Khalikane is asking the court to order an inquiry that will establish the circumstances leading to her brother’s torture and that the Commissioner be ordered to facilitate appearance of any of his subordinates with material information as may be required by the court.
Law and Justice Minister, Richard Ramoeletsi has said inmates sustained injuries as a result of an operation by LCS management to search for unauthorized items in prison cells after six inmates escaped from custody.
It was during the search operation that some inmates objected to the search operation and a squabble ensued between them and prison officials resulting in the injuries of some. Ramoeletsi said the affected inmates were rushed to Queen Mamohato Memorial Hospital and Queen Elizabeth II Hospital adding that investigations are being conducted to get to the bottom of the issue.
“On behalf of government, I am making a commitment that thorough investigations will be conducted through an independent commission of inquiry that will be established to get to the bottom of what transpired and the recommendations of the commission will be made public,” Ramoeletsi said.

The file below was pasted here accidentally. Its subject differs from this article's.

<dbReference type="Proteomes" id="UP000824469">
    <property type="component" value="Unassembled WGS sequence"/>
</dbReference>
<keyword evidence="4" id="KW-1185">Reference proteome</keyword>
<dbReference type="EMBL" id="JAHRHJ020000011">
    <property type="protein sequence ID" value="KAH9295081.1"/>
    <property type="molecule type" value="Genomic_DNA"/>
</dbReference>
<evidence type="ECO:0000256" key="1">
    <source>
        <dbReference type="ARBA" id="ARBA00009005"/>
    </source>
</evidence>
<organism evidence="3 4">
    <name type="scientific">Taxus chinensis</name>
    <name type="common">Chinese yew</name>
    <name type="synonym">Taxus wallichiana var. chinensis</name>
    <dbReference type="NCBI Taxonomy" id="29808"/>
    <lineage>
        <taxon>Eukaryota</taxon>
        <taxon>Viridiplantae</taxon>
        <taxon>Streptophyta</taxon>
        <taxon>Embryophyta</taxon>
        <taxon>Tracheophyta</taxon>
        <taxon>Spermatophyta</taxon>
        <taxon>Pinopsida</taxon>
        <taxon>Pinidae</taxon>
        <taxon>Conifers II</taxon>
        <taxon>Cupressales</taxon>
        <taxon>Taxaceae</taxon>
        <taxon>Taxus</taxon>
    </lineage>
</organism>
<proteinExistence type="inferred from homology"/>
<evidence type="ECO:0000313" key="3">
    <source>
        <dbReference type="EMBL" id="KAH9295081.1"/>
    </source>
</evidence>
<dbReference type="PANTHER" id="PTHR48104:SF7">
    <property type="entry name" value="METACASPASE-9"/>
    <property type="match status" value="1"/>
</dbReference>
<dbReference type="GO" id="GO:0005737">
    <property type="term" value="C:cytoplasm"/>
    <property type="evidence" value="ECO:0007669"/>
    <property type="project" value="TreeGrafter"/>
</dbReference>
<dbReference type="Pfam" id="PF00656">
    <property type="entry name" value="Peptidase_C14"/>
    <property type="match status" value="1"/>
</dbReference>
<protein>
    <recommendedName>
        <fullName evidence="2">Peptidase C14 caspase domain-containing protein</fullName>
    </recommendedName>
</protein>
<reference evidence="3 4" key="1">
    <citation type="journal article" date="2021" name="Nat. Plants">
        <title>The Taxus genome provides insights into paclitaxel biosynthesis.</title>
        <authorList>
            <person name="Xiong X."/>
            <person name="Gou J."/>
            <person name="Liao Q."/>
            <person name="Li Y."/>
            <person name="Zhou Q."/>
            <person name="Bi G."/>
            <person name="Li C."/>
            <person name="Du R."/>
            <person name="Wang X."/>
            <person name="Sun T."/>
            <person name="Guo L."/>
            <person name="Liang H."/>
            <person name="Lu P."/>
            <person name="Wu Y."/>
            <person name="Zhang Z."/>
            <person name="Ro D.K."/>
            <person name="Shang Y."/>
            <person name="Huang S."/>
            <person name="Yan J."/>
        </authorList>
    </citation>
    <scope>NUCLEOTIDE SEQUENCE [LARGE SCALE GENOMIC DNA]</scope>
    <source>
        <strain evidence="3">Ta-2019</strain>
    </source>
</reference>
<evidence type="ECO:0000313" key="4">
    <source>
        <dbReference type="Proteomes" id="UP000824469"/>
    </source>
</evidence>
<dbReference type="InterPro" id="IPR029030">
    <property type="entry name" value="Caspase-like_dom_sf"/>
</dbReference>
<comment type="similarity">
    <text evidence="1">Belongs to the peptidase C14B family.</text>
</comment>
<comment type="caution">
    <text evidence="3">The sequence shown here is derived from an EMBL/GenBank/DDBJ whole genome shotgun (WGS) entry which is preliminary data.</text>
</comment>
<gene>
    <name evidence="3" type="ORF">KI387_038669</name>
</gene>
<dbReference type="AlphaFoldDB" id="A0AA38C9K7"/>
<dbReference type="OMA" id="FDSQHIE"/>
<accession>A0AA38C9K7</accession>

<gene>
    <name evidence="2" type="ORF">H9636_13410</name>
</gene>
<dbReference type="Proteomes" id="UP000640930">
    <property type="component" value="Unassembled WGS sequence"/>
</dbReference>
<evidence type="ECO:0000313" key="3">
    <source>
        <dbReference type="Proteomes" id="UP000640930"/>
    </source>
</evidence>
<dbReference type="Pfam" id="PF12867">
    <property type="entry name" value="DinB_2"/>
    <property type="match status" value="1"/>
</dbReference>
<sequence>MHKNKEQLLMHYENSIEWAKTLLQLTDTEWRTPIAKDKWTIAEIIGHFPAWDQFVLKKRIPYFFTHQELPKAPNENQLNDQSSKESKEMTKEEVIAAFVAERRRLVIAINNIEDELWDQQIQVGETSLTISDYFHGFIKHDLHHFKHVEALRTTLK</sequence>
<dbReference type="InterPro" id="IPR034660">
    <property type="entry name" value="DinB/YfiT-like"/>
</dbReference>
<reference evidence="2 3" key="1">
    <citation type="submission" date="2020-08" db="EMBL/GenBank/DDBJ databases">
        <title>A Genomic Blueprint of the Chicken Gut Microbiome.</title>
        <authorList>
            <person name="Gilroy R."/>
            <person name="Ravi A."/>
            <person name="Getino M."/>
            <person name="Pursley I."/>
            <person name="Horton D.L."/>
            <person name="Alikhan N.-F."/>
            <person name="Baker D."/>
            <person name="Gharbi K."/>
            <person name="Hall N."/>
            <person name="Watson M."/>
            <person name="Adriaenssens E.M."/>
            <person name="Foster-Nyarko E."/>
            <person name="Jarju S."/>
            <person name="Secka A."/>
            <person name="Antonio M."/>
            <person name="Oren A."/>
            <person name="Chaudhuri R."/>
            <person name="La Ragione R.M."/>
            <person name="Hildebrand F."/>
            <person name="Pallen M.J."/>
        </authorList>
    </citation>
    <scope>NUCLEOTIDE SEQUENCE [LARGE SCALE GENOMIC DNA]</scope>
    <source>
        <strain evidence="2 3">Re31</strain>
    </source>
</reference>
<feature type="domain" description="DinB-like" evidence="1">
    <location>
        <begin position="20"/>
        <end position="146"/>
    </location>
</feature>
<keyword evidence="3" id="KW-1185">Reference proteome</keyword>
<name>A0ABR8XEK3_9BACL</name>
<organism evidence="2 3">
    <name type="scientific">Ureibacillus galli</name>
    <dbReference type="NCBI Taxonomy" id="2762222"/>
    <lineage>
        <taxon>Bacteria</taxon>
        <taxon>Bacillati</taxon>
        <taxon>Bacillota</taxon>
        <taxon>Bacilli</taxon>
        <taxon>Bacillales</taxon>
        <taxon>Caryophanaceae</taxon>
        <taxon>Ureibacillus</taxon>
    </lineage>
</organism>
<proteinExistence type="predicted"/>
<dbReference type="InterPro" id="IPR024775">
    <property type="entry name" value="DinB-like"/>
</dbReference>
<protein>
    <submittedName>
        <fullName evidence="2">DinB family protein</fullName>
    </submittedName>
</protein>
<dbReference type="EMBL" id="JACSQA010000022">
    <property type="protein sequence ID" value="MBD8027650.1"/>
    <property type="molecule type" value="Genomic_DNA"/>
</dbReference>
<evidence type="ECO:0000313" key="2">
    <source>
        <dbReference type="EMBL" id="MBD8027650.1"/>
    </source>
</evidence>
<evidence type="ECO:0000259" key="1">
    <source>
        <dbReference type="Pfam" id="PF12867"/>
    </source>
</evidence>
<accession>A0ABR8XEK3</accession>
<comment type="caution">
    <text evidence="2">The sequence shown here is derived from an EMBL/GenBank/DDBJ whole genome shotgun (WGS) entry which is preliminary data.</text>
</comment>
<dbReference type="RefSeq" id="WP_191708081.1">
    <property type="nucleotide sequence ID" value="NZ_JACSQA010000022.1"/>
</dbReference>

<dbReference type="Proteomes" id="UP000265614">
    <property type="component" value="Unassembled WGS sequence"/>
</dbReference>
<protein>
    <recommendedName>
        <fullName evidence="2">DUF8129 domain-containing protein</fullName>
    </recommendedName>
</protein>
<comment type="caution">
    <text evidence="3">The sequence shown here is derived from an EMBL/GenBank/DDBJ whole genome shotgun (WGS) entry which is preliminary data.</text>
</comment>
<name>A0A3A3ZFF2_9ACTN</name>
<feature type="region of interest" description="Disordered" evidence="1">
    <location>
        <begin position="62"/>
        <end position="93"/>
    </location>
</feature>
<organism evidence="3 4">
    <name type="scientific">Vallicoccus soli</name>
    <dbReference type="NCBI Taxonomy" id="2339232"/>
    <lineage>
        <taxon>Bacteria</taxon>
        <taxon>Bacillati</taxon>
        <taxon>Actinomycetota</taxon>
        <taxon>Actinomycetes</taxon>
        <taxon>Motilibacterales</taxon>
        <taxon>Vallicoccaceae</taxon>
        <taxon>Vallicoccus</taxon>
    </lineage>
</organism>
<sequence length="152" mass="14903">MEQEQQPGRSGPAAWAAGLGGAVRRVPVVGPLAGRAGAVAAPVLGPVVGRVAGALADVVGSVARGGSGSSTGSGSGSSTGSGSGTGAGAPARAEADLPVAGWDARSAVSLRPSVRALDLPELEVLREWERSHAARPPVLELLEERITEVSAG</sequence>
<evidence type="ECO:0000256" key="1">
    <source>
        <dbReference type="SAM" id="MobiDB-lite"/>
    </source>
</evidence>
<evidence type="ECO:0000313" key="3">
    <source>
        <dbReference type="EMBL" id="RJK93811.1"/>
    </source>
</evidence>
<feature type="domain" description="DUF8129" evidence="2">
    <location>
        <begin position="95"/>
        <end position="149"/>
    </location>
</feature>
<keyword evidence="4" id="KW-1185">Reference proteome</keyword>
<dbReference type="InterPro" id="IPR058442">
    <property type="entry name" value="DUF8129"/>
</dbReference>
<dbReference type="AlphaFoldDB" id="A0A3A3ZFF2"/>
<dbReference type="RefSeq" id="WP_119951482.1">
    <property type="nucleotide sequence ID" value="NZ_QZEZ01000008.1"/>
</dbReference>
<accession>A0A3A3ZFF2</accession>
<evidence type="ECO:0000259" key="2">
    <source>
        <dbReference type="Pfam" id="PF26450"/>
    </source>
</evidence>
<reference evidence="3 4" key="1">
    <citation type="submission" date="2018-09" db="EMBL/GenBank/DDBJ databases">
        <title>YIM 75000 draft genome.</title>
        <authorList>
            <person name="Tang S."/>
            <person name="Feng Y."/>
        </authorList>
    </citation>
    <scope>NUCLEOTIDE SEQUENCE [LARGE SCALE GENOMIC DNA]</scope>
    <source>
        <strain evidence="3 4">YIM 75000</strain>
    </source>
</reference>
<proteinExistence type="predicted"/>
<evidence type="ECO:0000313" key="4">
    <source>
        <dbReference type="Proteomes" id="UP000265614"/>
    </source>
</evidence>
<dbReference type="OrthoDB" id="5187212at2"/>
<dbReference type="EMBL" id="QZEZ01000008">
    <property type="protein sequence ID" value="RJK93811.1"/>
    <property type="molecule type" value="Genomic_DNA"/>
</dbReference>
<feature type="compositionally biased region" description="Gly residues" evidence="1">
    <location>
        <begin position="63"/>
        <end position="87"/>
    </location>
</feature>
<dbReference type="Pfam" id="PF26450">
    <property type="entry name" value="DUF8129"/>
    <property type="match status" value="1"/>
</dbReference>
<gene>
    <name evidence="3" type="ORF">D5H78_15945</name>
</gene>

The recommendations, he said, will be implemented so that similar events do not happen again in future. The Law Society of Lesotho has condemned the acts of torture and called for the resignation of the commissioner of LCS. The Law Society said the severity of the security breach and reported acts of violence that happened at Maseru Central prison “demand a change in leadership to restore public trust and uphold principles of justice.”
According to the Law Society, there is need to protect the rights of inmates, including soldiers awaiting trial, and that any form of violence, torture and or abuse against them is unacceptable, unethical and illegal. “We call on the government to take immediate and decisive action to address the systemic issues within correctional facilities, accountability measures including disciplinary actions and legal consequences must be implemented.”